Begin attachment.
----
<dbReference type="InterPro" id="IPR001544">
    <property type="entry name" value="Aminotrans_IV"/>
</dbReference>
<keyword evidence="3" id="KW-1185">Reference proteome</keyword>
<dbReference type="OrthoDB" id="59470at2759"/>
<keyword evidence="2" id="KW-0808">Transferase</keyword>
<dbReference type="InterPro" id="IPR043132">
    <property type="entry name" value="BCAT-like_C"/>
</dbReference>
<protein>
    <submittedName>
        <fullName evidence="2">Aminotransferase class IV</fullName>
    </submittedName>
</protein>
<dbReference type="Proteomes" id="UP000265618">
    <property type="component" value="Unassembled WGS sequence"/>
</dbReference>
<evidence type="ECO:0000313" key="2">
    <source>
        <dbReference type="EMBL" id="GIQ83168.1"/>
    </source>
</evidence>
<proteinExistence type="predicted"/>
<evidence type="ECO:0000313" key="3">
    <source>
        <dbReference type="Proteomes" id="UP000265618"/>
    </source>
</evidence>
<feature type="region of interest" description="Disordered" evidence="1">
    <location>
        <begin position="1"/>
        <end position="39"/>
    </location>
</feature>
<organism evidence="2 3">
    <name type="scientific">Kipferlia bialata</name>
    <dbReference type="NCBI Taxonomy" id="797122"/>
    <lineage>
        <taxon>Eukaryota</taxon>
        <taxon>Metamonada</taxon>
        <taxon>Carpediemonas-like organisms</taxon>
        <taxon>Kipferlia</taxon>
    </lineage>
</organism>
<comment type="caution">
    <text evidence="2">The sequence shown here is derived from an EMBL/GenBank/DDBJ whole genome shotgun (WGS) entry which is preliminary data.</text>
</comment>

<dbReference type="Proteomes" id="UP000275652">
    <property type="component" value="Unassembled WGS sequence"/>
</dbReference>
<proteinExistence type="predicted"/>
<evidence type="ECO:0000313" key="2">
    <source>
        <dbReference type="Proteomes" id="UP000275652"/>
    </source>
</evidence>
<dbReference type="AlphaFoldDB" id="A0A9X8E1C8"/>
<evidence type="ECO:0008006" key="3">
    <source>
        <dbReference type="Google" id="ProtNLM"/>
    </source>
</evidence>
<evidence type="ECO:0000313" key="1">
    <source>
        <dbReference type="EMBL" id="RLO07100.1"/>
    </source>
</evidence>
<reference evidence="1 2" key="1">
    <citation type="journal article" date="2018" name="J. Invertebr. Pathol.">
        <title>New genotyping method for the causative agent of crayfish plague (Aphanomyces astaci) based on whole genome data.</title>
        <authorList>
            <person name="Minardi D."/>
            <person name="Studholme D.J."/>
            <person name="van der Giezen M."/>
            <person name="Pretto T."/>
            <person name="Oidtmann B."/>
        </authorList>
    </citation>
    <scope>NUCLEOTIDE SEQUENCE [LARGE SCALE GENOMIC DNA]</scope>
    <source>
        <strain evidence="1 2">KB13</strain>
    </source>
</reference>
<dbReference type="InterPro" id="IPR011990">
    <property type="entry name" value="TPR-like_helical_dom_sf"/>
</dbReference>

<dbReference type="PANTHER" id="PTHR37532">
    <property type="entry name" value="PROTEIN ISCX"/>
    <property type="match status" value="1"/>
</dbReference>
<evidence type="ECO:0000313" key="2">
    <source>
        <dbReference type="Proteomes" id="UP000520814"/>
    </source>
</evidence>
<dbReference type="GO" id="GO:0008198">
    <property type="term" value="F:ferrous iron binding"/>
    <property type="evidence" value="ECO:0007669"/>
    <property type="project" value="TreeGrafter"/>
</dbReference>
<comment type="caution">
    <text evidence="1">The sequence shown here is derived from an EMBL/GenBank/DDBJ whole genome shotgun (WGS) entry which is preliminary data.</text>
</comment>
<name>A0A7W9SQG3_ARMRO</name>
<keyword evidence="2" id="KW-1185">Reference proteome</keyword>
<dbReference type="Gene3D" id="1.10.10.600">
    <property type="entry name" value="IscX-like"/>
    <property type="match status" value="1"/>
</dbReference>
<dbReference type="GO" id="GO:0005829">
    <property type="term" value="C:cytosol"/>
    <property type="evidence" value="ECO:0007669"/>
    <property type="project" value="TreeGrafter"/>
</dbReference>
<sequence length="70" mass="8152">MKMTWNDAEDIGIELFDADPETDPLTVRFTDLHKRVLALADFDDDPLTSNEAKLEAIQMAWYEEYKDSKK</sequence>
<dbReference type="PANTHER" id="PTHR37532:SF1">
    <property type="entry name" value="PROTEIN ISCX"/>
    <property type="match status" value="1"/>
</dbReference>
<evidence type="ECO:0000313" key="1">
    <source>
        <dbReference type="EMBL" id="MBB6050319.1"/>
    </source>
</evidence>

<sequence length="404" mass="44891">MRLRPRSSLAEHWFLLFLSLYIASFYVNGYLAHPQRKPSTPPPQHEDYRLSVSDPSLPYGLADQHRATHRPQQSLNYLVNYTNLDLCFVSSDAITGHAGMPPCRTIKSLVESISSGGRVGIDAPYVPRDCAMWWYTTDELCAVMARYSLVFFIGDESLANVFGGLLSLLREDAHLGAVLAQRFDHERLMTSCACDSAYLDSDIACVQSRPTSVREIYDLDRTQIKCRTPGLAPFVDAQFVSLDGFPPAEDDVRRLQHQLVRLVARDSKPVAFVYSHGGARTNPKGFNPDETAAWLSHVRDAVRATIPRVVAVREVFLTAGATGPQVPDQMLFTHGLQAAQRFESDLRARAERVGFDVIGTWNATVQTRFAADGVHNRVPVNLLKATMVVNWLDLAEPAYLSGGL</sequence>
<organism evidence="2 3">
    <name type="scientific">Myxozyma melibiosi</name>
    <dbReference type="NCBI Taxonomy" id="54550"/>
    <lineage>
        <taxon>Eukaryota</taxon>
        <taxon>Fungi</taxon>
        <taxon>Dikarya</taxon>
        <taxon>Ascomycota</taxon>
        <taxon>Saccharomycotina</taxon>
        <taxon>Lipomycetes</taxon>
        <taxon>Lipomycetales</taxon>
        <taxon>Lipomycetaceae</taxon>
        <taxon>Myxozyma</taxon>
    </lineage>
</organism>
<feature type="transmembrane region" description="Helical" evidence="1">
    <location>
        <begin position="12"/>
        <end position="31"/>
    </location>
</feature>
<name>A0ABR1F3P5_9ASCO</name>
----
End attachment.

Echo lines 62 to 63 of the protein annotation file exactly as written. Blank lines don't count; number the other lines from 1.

</evidence>
<evidence type="ECO:0000313" key="1">